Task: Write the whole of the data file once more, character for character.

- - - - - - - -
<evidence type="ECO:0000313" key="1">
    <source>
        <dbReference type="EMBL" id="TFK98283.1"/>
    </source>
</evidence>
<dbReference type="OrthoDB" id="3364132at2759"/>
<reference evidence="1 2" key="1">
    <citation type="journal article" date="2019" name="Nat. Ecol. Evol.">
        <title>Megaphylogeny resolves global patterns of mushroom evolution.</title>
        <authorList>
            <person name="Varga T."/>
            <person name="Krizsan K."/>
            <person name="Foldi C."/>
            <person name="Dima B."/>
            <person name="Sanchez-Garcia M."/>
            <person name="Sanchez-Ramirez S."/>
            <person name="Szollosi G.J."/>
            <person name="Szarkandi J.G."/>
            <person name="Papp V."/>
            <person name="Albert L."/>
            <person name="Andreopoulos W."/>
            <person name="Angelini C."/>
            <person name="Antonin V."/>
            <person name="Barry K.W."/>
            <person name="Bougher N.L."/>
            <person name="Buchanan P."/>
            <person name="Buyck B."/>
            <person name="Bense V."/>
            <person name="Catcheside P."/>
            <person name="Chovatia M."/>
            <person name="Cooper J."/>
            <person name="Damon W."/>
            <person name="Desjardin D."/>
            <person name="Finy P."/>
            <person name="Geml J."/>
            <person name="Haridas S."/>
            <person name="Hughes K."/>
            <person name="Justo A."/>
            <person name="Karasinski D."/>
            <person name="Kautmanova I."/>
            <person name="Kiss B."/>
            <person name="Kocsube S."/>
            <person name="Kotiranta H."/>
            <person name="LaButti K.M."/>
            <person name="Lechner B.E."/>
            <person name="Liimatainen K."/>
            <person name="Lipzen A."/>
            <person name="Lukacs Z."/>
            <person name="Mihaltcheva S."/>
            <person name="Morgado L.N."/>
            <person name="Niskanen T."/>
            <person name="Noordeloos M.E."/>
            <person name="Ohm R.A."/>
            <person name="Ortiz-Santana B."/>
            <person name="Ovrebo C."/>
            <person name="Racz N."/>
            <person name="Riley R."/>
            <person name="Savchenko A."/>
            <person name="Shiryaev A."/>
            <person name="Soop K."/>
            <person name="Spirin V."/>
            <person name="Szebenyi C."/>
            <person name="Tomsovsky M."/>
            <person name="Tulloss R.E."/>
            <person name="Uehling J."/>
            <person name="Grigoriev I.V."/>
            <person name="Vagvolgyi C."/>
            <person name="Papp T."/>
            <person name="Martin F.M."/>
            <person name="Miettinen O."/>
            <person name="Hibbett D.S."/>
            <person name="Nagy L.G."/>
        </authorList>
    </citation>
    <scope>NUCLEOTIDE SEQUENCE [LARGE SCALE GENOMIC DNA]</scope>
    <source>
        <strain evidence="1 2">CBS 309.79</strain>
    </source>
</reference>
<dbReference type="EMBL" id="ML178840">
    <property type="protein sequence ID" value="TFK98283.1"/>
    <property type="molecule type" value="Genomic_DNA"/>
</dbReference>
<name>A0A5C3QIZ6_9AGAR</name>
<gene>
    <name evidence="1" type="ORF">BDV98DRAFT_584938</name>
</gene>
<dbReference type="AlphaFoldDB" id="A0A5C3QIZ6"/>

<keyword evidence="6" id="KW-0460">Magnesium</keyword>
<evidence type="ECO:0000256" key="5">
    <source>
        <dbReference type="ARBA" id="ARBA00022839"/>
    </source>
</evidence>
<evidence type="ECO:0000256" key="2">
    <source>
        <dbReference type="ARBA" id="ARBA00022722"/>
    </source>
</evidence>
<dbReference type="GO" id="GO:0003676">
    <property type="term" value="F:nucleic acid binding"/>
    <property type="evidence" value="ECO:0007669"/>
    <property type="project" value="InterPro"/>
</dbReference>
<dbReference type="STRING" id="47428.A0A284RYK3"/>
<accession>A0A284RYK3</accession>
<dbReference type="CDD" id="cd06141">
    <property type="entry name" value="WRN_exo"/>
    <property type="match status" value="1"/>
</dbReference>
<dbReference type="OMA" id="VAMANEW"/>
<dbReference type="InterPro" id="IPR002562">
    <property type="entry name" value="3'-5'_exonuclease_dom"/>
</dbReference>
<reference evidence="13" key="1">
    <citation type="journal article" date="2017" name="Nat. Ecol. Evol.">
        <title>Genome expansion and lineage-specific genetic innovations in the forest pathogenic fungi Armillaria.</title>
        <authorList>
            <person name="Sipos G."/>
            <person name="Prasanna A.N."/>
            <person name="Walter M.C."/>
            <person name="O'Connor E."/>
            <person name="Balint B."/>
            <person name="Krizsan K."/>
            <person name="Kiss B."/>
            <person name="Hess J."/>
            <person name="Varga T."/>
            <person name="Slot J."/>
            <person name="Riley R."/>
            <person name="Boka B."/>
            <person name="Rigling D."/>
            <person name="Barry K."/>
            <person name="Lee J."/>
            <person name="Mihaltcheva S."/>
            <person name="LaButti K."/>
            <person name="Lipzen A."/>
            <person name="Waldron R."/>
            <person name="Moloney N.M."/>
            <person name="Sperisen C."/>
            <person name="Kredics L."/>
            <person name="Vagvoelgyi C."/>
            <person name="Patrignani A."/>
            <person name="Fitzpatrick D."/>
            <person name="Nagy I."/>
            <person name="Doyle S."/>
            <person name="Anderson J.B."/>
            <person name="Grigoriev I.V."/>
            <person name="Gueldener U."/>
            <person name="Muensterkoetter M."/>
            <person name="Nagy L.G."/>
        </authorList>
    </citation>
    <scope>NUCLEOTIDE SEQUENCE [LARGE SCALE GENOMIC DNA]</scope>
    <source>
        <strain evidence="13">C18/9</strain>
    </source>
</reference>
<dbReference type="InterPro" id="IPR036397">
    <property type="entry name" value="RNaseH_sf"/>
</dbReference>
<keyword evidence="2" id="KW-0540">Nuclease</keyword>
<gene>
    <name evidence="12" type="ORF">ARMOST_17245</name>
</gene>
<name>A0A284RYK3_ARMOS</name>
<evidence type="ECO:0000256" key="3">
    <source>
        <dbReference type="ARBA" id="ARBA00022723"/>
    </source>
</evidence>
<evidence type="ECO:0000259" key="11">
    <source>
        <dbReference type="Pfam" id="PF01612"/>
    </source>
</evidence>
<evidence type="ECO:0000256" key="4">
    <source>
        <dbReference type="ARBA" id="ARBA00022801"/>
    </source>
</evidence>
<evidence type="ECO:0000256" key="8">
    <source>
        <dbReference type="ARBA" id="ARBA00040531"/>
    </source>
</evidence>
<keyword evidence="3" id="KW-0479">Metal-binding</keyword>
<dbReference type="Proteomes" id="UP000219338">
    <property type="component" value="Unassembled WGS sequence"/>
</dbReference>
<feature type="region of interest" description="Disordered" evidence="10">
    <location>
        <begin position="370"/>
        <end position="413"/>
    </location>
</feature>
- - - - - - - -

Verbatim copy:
<evidence type="ECO:0000313" key="1">
    <source>
        <dbReference type="EMBL" id="TFK98283.1"/>
    </source>
</evidence>
<dbReference type="OrthoDB" id="3364132at2759"/>
<reference evidence="1 2" key="1">
    <citation type="journal article" date="2019" name="Nat. Ecol. Evol.">
        <title>Megaphylogeny resolves global patterns of mushroom evolution.</title>
        <authorList>
            <person name="Varga T."/>
            <person name="Krizsan K."/>
            <person name="Foldi C."/>
            <person name="Dima B."/>
            <person name="Sanchez-Garcia M."/>
            <person name="Sanchez-Ramirez S."/>
            <person name="Szollosi G.J."/>
            <person name="Szarkandi J.G."/>
            <person name="Papp V."/>
            <person name="Albert L."/>
            <person name="Andreopoulos W."/>
            <person name="Angelini C."/>
            <person name="Antonin V."/>
            <person name="Barry K.W."/>
            <person name="Bougher N.L."/>
            <person name="Buchanan P."/>
            <person name="Buyck B."/>
            <person name="Bense V."/>
            <person name="Catcheside P."/>
            <person name="Chovatia M."/>
            <person name="Cooper J."/>
            <person name="Damon W."/>
            <person name="Desjardin D."/>
            <person name="Finy P."/>
            <person name="Geml J."/>
            <person name="Haridas S."/>
            <person name="Hughes K."/>
            <person name="Justo A."/>
            <person name="Karasinski D."/>
            <person name="Kautmanova I."/>
            <person name="Kiss B."/>
            <person name="Kocsube S."/>
            <person name="Kotiranta H."/>
            <person name="LaButti K.M."/>
            <person name="Lechner B.E."/>
            <person name="Liimatainen K."/>
            <person name="Lipzen A."/>
            <person name="Lukacs Z."/>
            <person name="Mihaltcheva S."/>
            <person name="Morgado L.N."/>
            <person name="Niskanen T."/>
            <person name="Noordeloos M.E."/>
            <person name="Ohm R.A."/>
            <person name="Ortiz-Santana B."/>
            <person name="Ovrebo C."/>
            <person name="Racz N."/>
            <person name="Riley R."/>
            <person name="Savchenko A."/>
            <person name="Shiryaev A."/>
            <person name="Soop K."/>
            <person name="Spirin V."/>
            <person name="Szebenyi C."/>
            <person name="Tomsovsky M."/>
            <person name="Tulloss R.E."/>
            <person name="Uehling J."/>
            <person name="Grigoriev I.V."/>
            <person name="Vagvolgyi C."/>
            <person name="Papp T."/>
            <person name="Martin F.M."/>
            <person name="Miettinen O."/>
            <person name="Hibbett D.S."/>
            <person name="Nagy L.G."/>
        </authorList>
    </citation>
    <scope>NUCLEOTIDE SEQUENCE [LARGE SCALE GENOMIC DNA]</scope>
    <source>
        <strain evidence="1 2">CBS 309.79</strain>
    </source>
</reference>
<dbReference type="EMBL" id="ML178840">
    <property type="protein sequence ID" value="TFK98283.1"/>
    <property type="molecule type" value="Genomic_DNA"/>
</dbReference>
<name>A0A5C3QIZ6_9AGAR</name>
<gene>
    <name evidence="1" type="ORF">BDV98DRAFT_584938</name>
</gene>
<dbReference type="AlphaFoldDB" id="A0A5C3QIZ6"/>

<keyword evidence="6" id="KW-0460">Magnesium</keyword>
<evidence type="ECO:0000256" key="5">
    <source>
        <dbReference type="ARBA" id="ARBA00022839"/>
    </source>
</evidence>
<evidence type="ECO:0000256" key="2">
    <source>
        <dbReference type="ARBA" id="ARBA00022722"/>
    </source>
</evidence>
<dbReference type="GO" id="GO:0003676">
    <property type="term" value="F:nucleic acid binding"/>
    <property type="evidence" value="ECO:0007669"/>
    <property type="project" value="InterPro"/>
</dbReference>
<dbReference type="STRING" id="47428.A0A284RYK3"/>
<accession>A0A284RYK3</accession>
<dbReference type="CDD" id="cd06141">
    <property type="entry name" value="WRN_exo"/>
    <property type="match status" value="1"/>
</dbReference>
<dbReference type="OMA" id="VAMANEW"/>
<dbReference type="InterPro" id="IPR002562">
    <property type="entry name" value="3'-5'_exonuclease_dom"/>
</dbReference>
<reference evidence="13" key="1">
    <citation type="journal article" date="2017" name="Nat. Ecol. Evol.">
        <title>Genome expansion and lineage-specific genetic innovations in the forest pathogenic fungi Armillaria.</title>
        <authorList>
            <person name="Sipos G."/>
            <person name="Prasanna A.N."/>
            <person name="Walter M.C."/>
            <person name="O'Connor E."/>
            <person name="Balint B."/>
            <person name="Krizsan K."/>
            <person name="Kiss B."/>
            <person name="Hess J."/>
            <person name="Varga T."/>
            <person name="Slot J."/>
            <person name="Riley R."/>
            <person name="Boka B."/>
            <person name="Rigling D."/>
            <person name="Barry K."/>
            <person name="Lee J."/>
            <person name="Mihaltcheva S."/>
            <person name="LaButti K."/>
            <person name="Lipzen A."/>
            <person name="Waldron R."/>
            <person name="Moloney N.M."/>
            <person name="Sperisen C."/>
            <person name="Kredics L."/>
            <person name="Vagvoelgyi C."/>
            <person name="Patrignani A."/>
            <person name="Fitzpatrick D."/>
            <person name="Nagy I."/>
            <person name="Doyle S."/>
            <person name="Anderson J.B."/>
            <person name="Grigoriev I.V."/>
            <person name="Gueldener U."/>
            <person name="Muensterkoetter M."/>
            <person name="Nagy L.G."/>
        </authorList>
    </citation>
    <scope>NUCLEOTIDE SEQUENCE [LARGE SCALE GENOMIC DNA]</scope>
    <source>
        <strain evidence="13">C18/9</strain>
    </source>
</reference>
<dbReference type="InterPro" id="IPR036397">
    <property type="entry name" value="RNaseH_sf"/>
</dbReference>
<keyword evidence="2" id="KW-0540">Nuclease</keyword>
<gene>
    <name evidence="12" type="ORF">ARMOST_17245</name>
</gene>
<name>A0A284RYK3_ARMOS</name>
<evidence type="ECO:0000256" key="3">
    <source>
        <dbReference type="ARBA" id="ARBA00022723"/>
    </source>
</evidence>
<evidence type="ECO:0000259" key="11">
    <source>
        <dbReference type="Pfam" id="PF01612"/>
    </source>
</evidence>
<evidence type="ECO:0000256" key="4">
    <source>
        <dbReference type="ARBA" id="ARBA00022801"/>
    </source>
</evidence>
<evidence type="ECO:0000256" key="8">
    <source>
        <dbReference type="ARBA" id="ARBA00040531"/>
    </source>
</evidence>
<keyword evidence="3" id="KW-0479">Metal-binding</keyword>
<dbReference type="Proteomes" id="UP000219338">
    <property type="component" value="Unassembled WGS sequence"/>
</dbReference>
<feature type="region of interest" description="Disordered" evidence="10">
    <location>
        <begin position="370"/>
        <end position="413"/>
    </location>
</feature>